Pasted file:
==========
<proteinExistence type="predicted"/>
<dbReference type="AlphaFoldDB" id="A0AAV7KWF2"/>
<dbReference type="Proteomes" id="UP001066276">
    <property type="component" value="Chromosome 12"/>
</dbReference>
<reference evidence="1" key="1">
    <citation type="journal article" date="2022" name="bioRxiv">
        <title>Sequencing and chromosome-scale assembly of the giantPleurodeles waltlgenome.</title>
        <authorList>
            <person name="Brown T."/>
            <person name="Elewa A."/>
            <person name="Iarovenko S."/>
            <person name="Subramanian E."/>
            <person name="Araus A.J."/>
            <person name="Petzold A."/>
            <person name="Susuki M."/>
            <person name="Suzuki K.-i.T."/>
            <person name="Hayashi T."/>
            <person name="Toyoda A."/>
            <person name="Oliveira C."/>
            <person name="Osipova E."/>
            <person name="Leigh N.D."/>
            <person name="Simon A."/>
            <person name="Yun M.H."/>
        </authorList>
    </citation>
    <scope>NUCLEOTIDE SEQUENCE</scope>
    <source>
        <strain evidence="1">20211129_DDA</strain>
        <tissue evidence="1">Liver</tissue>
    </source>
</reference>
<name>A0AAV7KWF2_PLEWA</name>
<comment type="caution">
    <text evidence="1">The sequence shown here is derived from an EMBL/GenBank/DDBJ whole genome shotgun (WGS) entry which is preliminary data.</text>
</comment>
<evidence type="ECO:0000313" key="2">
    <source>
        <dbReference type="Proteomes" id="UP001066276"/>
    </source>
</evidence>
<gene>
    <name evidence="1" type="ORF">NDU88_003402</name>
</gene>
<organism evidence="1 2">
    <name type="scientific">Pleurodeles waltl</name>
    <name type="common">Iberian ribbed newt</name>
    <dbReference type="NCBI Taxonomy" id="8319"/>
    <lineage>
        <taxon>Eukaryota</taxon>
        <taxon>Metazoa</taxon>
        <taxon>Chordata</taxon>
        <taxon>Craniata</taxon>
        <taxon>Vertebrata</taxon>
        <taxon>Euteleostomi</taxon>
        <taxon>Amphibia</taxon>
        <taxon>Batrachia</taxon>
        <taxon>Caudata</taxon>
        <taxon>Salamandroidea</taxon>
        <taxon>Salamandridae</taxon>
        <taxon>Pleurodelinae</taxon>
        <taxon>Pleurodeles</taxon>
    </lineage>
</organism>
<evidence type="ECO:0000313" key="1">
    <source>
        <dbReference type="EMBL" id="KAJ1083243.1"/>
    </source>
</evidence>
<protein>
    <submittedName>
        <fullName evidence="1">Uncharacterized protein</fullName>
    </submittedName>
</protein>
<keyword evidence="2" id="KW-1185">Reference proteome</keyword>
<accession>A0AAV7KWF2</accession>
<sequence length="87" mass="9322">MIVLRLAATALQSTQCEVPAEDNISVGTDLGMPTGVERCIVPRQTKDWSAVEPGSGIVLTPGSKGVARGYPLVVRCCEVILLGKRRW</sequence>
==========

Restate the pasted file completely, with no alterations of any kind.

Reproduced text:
<proteinExistence type="predicted"/>
<dbReference type="AlphaFoldDB" id="A0AAV7KWF2"/>
<dbReference type="Proteomes" id="UP001066276">
    <property type="component" value="Chromosome 12"/>
</dbReference>
<reference evidence="1" key="1">
    <citation type="journal article" date="2022" name="bioRxiv">
        <title>Sequencing and chromosome-scale assembly of the giantPleurodeles waltlgenome.</title>
        <authorList>
            <person name="Brown T."/>
            <person name="Elewa A."/>
            <person name="Iarovenko S."/>
            <person name="Subramanian E."/>
            <person name="Araus A.J."/>
            <person name="Petzold A."/>
            <person name="Susuki M."/>
            <person name="Suzuki K.-i.T."/>
            <person name="Hayashi T."/>
            <person name="Toyoda A."/>
            <person name="Oliveira C."/>
            <person name="Osipova E."/>
            <person name="Leigh N.D."/>
            <person name="Simon A."/>
            <person name="Yun M.H."/>
        </authorList>
    </citation>
    <scope>NUCLEOTIDE SEQUENCE</scope>
    <source>
        <strain evidence="1">20211129_DDA</strain>
        <tissue evidence="1">Liver</tissue>
    </source>
</reference>
<name>A0AAV7KWF2_PLEWA</name>
<comment type="caution">
    <text evidence="1">The sequence shown here is derived from an EMBL/GenBank/DDBJ whole genome shotgun (WGS) entry which is preliminary data.</text>
</comment>
<evidence type="ECO:0000313" key="2">
    <source>
        <dbReference type="Proteomes" id="UP001066276"/>
    </source>
</evidence>
<gene>
    <name evidence="1" type="ORF">NDU88_003402</name>
</gene>
<organism evidence="1 2">
    <name type="scientific">Pleurodeles waltl</name>
    <name type="common">Iberian ribbed newt</name>
    <dbReference type="NCBI Taxonomy" id="8319"/>
    <lineage>
        <taxon>Eukaryota</taxon>
        <taxon>Metazoa</taxon>
        <taxon>Chordata</taxon>
        <taxon>Craniata</taxon>
        <taxon>Vertebrata</taxon>
        <taxon>Euteleostomi</taxon>
        <taxon>Amphibia</taxon>
        <taxon>Batrachia</taxon>
        <taxon>Caudata</taxon>
        <taxon>Salamandroidea</taxon>
        <taxon>Salamandridae</taxon>
        <taxon>Pleurodelinae</taxon>
        <taxon>Pleurodeles</taxon>
    </lineage>
</organism>
<evidence type="ECO:0000313" key="1">
    <source>
        <dbReference type="EMBL" id="KAJ1083243.1"/>
    </source>
</evidence>
<protein>
    <submittedName>
        <fullName evidence="1">Uncharacterized protein</fullName>
    </submittedName>
</protein>
<keyword evidence="2" id="KW-1185">Reference proteome</keyword>
<accession>A0AAV7KWF2</accession>
<sequence length="87" mass="9322">MIVLRLAATALQSTQCEVPAEDNISVGTDLGMPTGVERCIVPRQTKDWSAVEPGSGIVLTPGSKGVARGYPLVVRCCEVILLGKRRW</sequence>